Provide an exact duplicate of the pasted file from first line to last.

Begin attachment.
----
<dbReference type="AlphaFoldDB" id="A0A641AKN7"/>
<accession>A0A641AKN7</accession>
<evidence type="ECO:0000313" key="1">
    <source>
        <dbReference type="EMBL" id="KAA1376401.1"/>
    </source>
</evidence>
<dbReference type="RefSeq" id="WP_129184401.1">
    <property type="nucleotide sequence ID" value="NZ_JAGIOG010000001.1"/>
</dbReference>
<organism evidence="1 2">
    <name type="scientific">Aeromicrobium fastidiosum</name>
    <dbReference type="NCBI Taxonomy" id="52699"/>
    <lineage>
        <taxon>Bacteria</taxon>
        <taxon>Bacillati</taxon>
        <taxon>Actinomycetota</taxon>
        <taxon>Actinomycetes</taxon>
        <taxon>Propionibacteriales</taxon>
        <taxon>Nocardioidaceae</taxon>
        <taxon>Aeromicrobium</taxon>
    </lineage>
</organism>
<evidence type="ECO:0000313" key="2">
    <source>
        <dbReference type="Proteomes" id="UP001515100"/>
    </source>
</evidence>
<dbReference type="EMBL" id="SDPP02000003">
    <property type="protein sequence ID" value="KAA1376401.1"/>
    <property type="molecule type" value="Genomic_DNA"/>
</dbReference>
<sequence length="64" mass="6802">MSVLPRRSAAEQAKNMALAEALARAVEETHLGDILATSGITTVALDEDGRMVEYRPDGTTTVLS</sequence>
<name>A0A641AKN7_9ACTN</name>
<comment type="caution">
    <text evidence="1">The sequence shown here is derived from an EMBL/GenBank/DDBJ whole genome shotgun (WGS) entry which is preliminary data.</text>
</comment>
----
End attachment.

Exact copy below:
<dbReference type="AlphaFoldDB" id="A0A641AKN7"/>
<accession>A0A641AKN7</accession>
<evidence type="ECO:0000313" key="1">
    <source>
        <dbReference type="EMBL" id="KAA1376401.1"/>
    </source>
</evidence>
<dbReference type="RefSeq" id="WP_129184401.1">
    <property type="nucleotide sequence ID" value="NZ_JAGIOG010000001.1"/>
</dbReference>
<organism evidence="1 2">
    <name type="scientific">Aeromicrobium fastidiosum</name>
    <dbReference type="NCBI Taxonomy" id="52699"/>
    <lineage>
        <taxon>Bacteria</taxon>
        <taxon>Bacillati</taxon>
        <taxon>Actinomycetota</taxon>
        <taxon>Actinomycetes</taxon>
        <taxon>Propionibacteriales</taxon>
        <taxon>Nocardioidaceae</taxon>
        <taxon>Aeromicrobium</taxon>
    </lineage>
</organism>
<evidence type="ECO:0000313" key="2">
    <source>
        <dbReference type="Proteomes" id="UP001515100"/>
    </source>
</evidence>
<dbReference type="EMBL" id="SDPP02000003">
    <property type="protein sequence ID" value="KAA1376401.1"/>
    <property type="molecule type" value="Genomic_DNA"/>
</dbReference>
<sequence length="64" mass="6802">MSVLPRRSAAEQAKNMALAEALARAVEETHLGDILATSGITTVALDEDGRMVEYRPDGTTTVLS</sequence>
<name>A0A641AKN7_9ACTN</name>
<comment type="caution">
    <text evidence="1">The sequence shown here is derived from an EMBL/GenBank/DDBJ whole genome shotgun (WGS) entry which is preliminary data.</text>
</comment>